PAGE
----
On September 21 at the 2015 Expo Milan, Greece is the country focused on for the day.
Greek-style yogurt has become a phenomenon in developed consumer markets. Since being introduced to the U.S. in 2007, for example, it now accounts for half of all yogurt sales, according to Dairy Reporter magazine.
What accounts for its sudden popularity? Greek-style yogurt encompasses several key consumer trends—one is the desire for high-protein, low-fat foods that are filling and convenient. Another factor in its success is the fact that yogurt is a prime source of probiotics, which consumers are increasingly adding to their diets. Finally, Greek-style yogurt benefits from being associated with the Mediterranean diet, which has been linked to better cardiovascular health.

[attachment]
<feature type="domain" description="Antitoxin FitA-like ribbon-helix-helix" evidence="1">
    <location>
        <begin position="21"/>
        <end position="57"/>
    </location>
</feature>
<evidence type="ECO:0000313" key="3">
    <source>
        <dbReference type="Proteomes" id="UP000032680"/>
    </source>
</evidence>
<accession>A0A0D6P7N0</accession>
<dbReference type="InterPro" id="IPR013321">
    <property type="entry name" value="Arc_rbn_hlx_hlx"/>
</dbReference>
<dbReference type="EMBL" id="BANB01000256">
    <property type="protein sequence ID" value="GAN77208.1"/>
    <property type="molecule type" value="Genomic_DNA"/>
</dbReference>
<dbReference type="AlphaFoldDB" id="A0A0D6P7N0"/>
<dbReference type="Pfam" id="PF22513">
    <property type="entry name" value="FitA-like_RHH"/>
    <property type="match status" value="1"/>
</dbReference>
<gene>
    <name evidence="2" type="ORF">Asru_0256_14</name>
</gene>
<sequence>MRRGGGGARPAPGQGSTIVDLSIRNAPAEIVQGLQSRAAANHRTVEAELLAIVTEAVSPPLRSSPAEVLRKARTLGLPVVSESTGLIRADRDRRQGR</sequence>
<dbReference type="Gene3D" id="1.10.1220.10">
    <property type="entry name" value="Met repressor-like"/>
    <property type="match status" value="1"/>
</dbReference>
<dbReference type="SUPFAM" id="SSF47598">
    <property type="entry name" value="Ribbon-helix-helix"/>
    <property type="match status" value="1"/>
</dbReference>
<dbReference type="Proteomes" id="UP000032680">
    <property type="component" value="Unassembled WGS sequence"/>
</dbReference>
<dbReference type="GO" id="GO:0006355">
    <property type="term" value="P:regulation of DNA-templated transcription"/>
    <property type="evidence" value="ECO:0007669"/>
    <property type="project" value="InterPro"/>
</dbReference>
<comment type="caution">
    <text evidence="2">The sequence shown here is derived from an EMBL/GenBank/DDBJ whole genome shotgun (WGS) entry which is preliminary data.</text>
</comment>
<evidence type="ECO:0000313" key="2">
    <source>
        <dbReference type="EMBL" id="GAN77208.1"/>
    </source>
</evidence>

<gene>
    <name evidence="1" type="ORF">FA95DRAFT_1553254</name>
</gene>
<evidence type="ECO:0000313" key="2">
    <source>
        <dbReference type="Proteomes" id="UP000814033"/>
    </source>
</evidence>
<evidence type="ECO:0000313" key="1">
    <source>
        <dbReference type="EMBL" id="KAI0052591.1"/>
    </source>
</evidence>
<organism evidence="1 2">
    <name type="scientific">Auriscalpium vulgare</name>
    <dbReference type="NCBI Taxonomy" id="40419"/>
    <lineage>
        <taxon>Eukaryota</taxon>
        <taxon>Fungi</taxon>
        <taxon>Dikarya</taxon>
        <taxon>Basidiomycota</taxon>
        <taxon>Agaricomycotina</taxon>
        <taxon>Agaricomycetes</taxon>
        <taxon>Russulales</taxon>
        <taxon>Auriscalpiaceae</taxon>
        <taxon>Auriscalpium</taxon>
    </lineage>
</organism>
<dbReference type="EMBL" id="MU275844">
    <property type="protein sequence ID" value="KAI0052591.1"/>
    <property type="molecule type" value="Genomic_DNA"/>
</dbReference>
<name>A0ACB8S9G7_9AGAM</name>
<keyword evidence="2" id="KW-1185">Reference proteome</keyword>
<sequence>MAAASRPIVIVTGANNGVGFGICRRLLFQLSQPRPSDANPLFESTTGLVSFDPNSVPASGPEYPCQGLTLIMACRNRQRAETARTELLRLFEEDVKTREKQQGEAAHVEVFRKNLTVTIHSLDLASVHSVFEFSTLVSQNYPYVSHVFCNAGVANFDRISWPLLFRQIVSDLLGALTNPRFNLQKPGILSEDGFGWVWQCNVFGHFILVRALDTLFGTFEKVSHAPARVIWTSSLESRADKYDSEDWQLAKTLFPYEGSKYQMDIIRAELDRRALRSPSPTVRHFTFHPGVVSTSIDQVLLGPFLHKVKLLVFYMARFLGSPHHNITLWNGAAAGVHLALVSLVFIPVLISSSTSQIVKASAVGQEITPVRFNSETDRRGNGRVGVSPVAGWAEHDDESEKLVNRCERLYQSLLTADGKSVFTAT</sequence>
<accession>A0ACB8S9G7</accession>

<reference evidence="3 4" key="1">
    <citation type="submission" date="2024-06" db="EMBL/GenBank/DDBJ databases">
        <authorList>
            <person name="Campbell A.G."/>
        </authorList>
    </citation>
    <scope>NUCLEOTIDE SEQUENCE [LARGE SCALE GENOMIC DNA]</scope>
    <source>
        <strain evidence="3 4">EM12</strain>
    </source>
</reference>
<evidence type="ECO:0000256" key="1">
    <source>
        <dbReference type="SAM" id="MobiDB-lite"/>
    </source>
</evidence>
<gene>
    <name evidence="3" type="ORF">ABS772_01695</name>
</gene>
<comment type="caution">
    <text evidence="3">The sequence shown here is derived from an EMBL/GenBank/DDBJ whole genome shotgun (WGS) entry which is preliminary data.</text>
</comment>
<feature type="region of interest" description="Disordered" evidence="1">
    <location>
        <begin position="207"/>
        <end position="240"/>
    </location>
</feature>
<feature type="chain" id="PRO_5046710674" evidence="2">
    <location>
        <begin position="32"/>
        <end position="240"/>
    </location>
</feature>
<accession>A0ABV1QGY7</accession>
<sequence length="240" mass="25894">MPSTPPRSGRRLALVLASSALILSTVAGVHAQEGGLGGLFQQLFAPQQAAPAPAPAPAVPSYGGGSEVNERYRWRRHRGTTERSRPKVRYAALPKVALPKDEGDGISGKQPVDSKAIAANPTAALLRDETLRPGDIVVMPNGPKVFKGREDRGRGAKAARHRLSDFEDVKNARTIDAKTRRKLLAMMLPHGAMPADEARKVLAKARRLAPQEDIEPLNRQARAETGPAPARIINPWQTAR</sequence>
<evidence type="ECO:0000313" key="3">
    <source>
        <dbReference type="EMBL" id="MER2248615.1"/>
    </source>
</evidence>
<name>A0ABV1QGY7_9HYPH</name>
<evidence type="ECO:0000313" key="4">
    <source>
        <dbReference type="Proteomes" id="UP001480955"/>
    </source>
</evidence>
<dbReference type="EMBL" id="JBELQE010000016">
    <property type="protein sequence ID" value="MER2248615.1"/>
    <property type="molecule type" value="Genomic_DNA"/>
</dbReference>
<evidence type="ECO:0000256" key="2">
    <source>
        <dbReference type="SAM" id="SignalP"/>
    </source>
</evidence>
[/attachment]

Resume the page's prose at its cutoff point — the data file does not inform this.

In Greece itself, it is called “strained yogurt”, since the process of making it involves draining off the whey in liquid yogurt to create a thick, creamy solid that is also typically less sour than regular yogurt. The traditional version made with sheep’s milk, while the more contemporary version is made with cow’s milk. Its signature use in Greek cuisine is for tzatziki, a garlic-cucumber dip or sauce eaten with bread or as an accompaniment to other dishes.
In global markets today, Greek-style yogurt is finding its way into more products than ever before. From snacks and smoothies to dessert-like preparations, or incorporated into savory dishes, it is versatile enough to meet a broad range of consumer preferences. Food manufacturers can capitalize on the trend by creating new offerings that use low or full-fat versions of Greek-style yogurt that are fortified with additional protein or vitamins.
Find out more from DuPont Nutrition & Health for Greek-style yogurt.